Mitt Romney is earning the ire of Democrats due to his opposition to the auto industry bailouts ahead of the GOP debate in Michigan on Wednesday night.
Democrats had heavily criticized Romney for an opinion piece discussing his views on the auto industry. However, Romney refuted the Democrats on ABC.
I said they needed to go through a managed bankruptcy, said Romney to George Stephanopolous. I wrote an article and said these companies, don't write them a check. They've come to Washington asking for money. Don't write them a check. Have them go through managed bankruptcy. And then, after that process, if they need help -- if they need help, for instance, guaranteeing the warranties of people who bought their cars -- then the government can step in and provide that help. But don't just write a check off the bat.
Romney was referring to an opinion piece he wrote for The New York Times in 2008. In Let Detroit Go Bankrupt, Romney argued that the auto industry needed to go through a structured bankruptcy in order to rise up from the ashes.
The automakers did eventually receive a bailout from President Barack Obama and the Democrats, but only after they did in fact file for bankruptcy. This issue has become one of Obama's often cited accomplishments.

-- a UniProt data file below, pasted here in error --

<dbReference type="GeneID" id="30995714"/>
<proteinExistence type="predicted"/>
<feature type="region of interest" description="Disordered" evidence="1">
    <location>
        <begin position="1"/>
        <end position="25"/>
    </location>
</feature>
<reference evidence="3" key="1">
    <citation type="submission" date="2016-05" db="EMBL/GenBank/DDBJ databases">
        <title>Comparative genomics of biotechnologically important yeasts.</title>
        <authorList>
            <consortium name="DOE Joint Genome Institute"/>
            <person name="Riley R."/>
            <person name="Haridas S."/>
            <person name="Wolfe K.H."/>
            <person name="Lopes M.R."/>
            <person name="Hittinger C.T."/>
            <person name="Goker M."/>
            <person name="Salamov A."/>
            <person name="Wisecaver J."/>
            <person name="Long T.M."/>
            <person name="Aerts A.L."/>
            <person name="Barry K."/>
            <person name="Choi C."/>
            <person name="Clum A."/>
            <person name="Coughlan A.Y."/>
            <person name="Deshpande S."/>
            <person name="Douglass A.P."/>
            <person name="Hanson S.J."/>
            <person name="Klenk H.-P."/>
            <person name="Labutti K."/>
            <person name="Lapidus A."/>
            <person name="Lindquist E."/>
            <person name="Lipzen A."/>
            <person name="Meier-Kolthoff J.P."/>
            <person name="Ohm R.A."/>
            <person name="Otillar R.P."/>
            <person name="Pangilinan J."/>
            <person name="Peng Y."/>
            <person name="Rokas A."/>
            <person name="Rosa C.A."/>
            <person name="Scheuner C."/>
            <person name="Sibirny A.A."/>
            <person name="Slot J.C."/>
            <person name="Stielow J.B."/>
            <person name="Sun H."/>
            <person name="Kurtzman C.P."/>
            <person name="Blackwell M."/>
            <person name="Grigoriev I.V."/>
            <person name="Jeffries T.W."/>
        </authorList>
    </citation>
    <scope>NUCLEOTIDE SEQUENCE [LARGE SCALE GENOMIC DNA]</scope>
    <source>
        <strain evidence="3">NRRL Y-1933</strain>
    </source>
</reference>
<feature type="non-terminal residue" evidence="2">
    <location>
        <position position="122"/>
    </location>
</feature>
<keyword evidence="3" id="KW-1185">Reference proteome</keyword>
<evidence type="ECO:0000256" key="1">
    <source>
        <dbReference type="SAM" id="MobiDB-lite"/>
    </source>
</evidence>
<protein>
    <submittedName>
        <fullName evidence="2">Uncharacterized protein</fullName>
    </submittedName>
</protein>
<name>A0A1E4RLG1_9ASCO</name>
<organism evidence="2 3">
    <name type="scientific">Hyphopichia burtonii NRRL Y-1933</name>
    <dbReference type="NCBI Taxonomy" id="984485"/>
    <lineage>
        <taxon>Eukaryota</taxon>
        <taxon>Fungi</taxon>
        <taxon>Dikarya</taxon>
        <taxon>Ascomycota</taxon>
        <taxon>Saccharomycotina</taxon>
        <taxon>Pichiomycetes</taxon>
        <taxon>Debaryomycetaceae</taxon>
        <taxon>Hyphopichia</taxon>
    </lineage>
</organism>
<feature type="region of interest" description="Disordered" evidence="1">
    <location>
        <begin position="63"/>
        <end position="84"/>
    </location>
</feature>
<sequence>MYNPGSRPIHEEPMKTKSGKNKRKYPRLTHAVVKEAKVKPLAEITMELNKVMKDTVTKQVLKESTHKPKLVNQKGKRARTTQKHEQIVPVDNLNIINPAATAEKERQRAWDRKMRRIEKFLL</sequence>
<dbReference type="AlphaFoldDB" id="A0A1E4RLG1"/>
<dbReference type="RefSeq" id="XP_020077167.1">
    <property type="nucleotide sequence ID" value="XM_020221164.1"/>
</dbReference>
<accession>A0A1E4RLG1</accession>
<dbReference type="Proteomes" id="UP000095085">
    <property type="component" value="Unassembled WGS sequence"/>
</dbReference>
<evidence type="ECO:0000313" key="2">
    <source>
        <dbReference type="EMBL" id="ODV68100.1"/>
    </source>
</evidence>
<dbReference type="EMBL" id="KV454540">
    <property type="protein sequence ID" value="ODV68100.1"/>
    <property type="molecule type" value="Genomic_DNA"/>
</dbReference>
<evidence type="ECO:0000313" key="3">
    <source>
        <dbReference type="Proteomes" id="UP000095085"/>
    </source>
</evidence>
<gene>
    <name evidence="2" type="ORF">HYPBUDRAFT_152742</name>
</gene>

It turned out that I was right, said Romney. They finally followed that advice and the industry is back on its feet.
In response, the Democratic National Committee released a video attacking Romney. It highlights Romney's view that he wanted the automakers to file for bankruptcy.
Let Detroit go bankrupt, is heard repeatedly in the ad as the narrator says, Now, he is coming back and he wants our votes.
Chrysler and General Motors paid back their loans earlier this year, however, only after bankruptcy reorganization and a bailout by the government.
Some people believe in bailouts. I believe in the process of the law, said Romney to the Associated Press back in June. He expressed his support for a managed bankruptcy program where they would have to restructure without taxpayers picking up the burden.
The idea of just writing a check, which is what the auto executives were asking for, was not the right course... It would have been best had the auto companies gone through the bankruptcy process without having taken $17 billion from government, said Romney. Romney affirmed that claim in his interview with George Stephanopoulos.
Obama's team fired at Romney regarding his opinion.
If Mitt Romney was president, there would not be an American auto industry, said Ben LaBolt, a spokesman for the president's re-election campaign, in an e-mail to ABC. Industry experts have been clear: Our auto companies would have faced liquidation if Mitt Romney had his way and more than one million Americans would have lost their jobs. Mitt Romney must explain to Michigan voters this week why he would have let Detroit go bankrupt.